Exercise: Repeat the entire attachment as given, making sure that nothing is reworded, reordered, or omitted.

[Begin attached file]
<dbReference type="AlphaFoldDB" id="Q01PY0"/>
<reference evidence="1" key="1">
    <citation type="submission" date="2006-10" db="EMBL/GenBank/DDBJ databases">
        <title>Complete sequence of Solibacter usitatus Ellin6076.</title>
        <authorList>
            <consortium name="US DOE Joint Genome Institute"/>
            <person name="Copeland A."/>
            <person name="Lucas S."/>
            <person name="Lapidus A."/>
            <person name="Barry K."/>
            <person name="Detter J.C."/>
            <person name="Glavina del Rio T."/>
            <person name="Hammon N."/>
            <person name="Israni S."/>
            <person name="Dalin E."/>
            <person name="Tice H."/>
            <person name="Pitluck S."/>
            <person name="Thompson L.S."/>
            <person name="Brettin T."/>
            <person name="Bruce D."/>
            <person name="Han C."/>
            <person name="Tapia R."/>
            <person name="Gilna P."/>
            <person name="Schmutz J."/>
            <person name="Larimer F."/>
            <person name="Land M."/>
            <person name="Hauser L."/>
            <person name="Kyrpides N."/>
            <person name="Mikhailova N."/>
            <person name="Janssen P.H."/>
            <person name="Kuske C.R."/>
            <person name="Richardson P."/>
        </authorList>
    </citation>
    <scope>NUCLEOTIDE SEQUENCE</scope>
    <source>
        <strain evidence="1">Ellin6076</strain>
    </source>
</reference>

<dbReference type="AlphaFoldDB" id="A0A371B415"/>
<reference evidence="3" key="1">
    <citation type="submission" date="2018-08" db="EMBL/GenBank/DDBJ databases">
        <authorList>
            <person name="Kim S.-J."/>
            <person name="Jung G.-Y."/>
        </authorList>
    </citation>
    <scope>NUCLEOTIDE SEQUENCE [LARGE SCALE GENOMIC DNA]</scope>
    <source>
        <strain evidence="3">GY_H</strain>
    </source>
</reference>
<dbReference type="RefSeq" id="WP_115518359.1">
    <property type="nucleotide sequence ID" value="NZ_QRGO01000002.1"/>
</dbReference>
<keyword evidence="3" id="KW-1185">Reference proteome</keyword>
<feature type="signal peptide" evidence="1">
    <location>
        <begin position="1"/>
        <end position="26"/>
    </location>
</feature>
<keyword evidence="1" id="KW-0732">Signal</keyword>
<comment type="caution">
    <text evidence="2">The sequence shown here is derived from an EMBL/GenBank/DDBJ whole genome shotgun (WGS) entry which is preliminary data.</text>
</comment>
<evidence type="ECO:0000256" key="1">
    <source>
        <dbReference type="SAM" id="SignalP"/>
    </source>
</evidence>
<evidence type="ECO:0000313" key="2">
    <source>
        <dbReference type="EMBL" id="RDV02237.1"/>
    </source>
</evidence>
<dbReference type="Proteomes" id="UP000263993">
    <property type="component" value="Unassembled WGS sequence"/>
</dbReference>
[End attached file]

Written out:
<dbReference type="AlphaFoldDB" id="Q01PY0"/>
<reference evidence="1" key="1">
    <citation type="submission" date="2006-10" db="EMBL/GenBank/DDBJ databases">
        <title>Complete sequence of Solibacter usitatus Ellin6076.</title>
        <authorList>
            <consortium name="US DOE Joint Genome Institute"/>
            <person name="Copeland A."/>
            <person name="Lucas S."/>
            <person name="Lapidus A."/>
            <person name="Barry K."/>
            <person name="Detter J.C."/>
            <person name="Glavina del Rio T."/>
            <person name="Hammon N."/>
            <person name="Israni S."/>
            <person name="Dalin E."/>
            <person name="Tice H."/>
            <person name="Pitluck S."/>
            <person name="Thompson L.S."/>
            <person name="Brettin T."/>
            <person name="Bruce D."/>
            <person name="Han C."/>
            <person name="Tapia R."/>
            <person name="Gilna P."/>
            <person name="Schmutz J."/>
            <person name="Larimer F."/>
            <person name="Land M."/>
            <person name="Hauser L."/>
            <person name="Kyrpides N."/>
            <person name="Mikhailova N."/>
            <person name="Janssen P.H."/>
            <person name="Kuske C.R."/>
            <person name="Richardson P."/>
        </authorList>
    </citation>
    <scope>NUCLEOTIDE SEQUENCE</scope>
    <source>
        <strain evidence="1">Ellin6076</strain>
    </source>
</reference>

<dbReference type="AlphaFoldDB" id="A0A371B415"/>
<reference evidence="3" key="1">
    <citation type="submission" date="2018-08" db="EMBL/GenBank/DDBJ databases">
        <authorList>
            <person name="Kim S.-J."/>
            <person name="Jung G.-Y."/>
        </authorList>
    </citation>
    <scope>NUCLEOTIDE SEQUENCE [LARGE SCALE GENOMIC DNA]</scope>
    <source>
        <strain evidence="3">GY_H</strain>
    </source>
</reference>
<dbReference type="RefSeq" id="WP_115518359.1">
    <property type="nucleotide sequence ID" value="NZ_QRGO01000002.1"/>
</dbReference>
<keyword evidence="3" id="KW-1185">Reference proteome</keyword>
<feature type="signal peptide" evidence="1">
    <location>
        <begin position="1"/>
        <end position="26"/>
    </location>
</feature>
<keyword evidence="1" id="KW-0732">Signal</keyword>
<comment type="caution">
    <text evidence="2">The sequence shown here is derived from an EMBL/GenBank/DDBJ whole genome shotgun (WGS) entry which is preliminary data.</text>
</comment>
<evidence type="ECO:0000256" key="1">
    <source>
        <dbReference type="SAM" id="SignalP"/>
    </source>
</evidence>
<evidence type="ECO:0000313" key="2">
    <source>
        <dbReference type="EMBL" id="RDV02237.1"/>
    </source>
</evidence>
<dbReference type="Proteomes" id="UP000263993">
    <property type="component" value="Unassembled WGS sequence"/>
</dbReference>